For the two minutes and 38 seconds that the moon completely blocked the sun Monday afternoon, a big cloud blocked my view.
That wispy jerk parked directly over me and a pretty big crowd in downtown Carbondale at just the perfect time for us to miss seeing the corona, the diamond ring, Bailey’s beads, or any of the other incredible phenomena that the rest of Southern Illinois saw in, for the most part, perfect clarity.
I had been looking forward to seeing my first total solar eclipse — and in my own town! — for years (I got my eclipse shades nearly three years ago at a partial solar eclipse viewing on the Southern Illinois University Carbondale campus; written in pen on the inside of the paper goggles was “save for Aug. 21, 2017,” and I did, stashed in a dresser drawer).
In the days leading up to the big moment, I walked around with that eerie feeling that I truly ended up in the right place at the right time — living in Carbondale, near the point where totality lasted the longest, on this particular day, when something spectacular would happen. I was emotional just thinking about it. I read accounts from people who had witnessed full totality, and I believed it would be unlike anything I had ever seen. People say it’s life-changing, it’s overwhelming. I fully expected to weep looking up at it.
I stood on the sidewalk near the intersection of Washington and Main streets in downtown Carbondale. I was close enough to the Shadow Fest area on Washington that I could hear the music — the Homegrown Stage featured local acts Monday. The mood was lively, our visitors were excited, people joked, lounged in the grass, shared fun facts, and explained solar eclipse science to children.
Some smoky-looking clouds had been rushing across the sun’s surface from the time the sun was about 25 percent covered. Looking through my shades, or through an eclipse viewer that a man from Tecumseh, Michigan, had set up on the grassy patch of East Main Street across from Veterans Memorial Plaza, the clouds looked sultry and spooky over the partially eclipsed sun. But when that big gray one moved in like a giant slug, my heart started to sink. The crowd around me booed. As those two minutes and 38 seconds ticked by — who knew they could go by so quickly? — it became obvious that we weren’t going to see the sun. Everyone was just quiet.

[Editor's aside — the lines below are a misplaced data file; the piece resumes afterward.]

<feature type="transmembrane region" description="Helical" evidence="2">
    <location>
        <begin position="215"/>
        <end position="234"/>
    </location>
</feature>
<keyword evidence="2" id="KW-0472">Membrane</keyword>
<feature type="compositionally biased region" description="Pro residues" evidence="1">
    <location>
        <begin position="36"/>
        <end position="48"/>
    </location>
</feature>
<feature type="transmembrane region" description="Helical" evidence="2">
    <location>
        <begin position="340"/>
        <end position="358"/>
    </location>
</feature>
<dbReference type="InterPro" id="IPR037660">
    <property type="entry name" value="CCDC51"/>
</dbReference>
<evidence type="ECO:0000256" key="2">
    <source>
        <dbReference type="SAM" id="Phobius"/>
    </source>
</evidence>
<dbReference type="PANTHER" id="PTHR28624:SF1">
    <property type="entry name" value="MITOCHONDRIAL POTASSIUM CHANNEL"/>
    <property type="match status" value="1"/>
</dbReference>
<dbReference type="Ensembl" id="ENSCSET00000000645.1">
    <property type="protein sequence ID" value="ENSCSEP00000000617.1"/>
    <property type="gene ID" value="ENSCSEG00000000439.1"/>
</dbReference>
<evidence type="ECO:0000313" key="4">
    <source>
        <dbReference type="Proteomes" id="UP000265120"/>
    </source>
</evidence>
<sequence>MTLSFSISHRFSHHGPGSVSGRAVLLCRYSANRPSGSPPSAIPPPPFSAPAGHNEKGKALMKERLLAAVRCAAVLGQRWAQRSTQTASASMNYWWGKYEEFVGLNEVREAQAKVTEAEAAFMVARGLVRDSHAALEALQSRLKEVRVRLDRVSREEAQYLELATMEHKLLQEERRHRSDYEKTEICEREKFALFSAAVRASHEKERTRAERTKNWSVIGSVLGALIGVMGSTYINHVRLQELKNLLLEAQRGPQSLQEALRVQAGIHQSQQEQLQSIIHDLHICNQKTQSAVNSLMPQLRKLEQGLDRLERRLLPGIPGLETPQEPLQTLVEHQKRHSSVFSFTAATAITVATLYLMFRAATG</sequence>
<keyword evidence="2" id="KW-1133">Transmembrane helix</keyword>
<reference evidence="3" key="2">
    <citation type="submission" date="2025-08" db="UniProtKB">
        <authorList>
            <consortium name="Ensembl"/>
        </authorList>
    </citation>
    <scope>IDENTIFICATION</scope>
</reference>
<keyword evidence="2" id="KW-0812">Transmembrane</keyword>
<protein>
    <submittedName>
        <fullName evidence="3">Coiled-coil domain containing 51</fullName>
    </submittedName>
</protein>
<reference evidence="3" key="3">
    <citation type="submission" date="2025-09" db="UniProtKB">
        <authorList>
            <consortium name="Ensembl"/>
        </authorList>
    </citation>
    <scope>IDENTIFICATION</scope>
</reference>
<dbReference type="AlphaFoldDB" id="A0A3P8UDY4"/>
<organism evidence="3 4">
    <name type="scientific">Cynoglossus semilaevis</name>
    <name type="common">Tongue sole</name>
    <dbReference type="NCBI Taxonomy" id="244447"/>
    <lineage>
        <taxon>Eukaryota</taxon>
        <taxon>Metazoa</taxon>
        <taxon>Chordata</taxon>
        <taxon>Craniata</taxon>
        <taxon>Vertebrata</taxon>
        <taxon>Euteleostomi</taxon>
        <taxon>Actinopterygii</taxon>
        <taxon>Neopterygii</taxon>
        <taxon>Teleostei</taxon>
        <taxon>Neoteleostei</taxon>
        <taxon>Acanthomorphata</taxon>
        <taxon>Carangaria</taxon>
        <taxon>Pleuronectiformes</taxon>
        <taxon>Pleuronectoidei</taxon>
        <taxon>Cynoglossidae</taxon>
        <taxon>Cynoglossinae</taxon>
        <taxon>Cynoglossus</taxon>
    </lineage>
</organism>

I tore my eyes away from that stupid cloud, trying to accept that my eclipse experience just wasn’t going to include a view of the sun. I looked at the pink band surrounding us on all sides as the sky became like a 360-degree sunset. I felt the air get cooler. I watched the faces of everyone around me in the dark. I listened to the crickets and cicadas. An otherworldly silver light was cast on the clouds that surrounded the sun and moon. Planets and stars were visible in the sky. It was almost as dark as night in the middle of the day. My view of downtown Carbondale — a view I’ve seen a million times in the daylight and the darkness — had never looked quite like that. The cloud cleared as soon as totality ended, and shadows through the trees looked like crescents.
That cloud broke my heart, but the experience was in no way a loss.
The real silver lining was in the spirit of Carbondale. This town was bustling on Monday and in the days leading up to the eclipse. I took my wooden PKs mug outside on the street, sipped my cold beer, and watched the people go by. Musicians and artists showed our out-of-town visitors the talent and creativity that blooms here. Bartenders, servers and cooks worked overtime to feed and imbibe the hungry and thirsty masses. Crews had finished a makeover of part of The Strip just in time, and our downtown looked clean, welcoming and quaint. Volunteers kept trash picked up. Many locals took full advantage of the full slate of fun.
After totality ended, I walked around downtown chatting with people. One man from Wisconsin had driven down just to see a total eclipse and saw a cloud. But his spirits were remarkably high.
“It’s about the people,” he said, draping praise on how smoothly he thought the weekend had gone, at how much he’d enjoyed our town. He promised to come back in seven years, when the next total solar eclipse again puts Carbondale in the path of totality. And I think he — and many others — will.
ALEE QUICK is digital editor of The Southern. Her columns include her own opinions and do not necessarily reflect the views, opinion or editorial position of The Southern. She can be reached at firstname.lastname@example.org or 618-351-5807. Follow her on Twitter: @the_quickness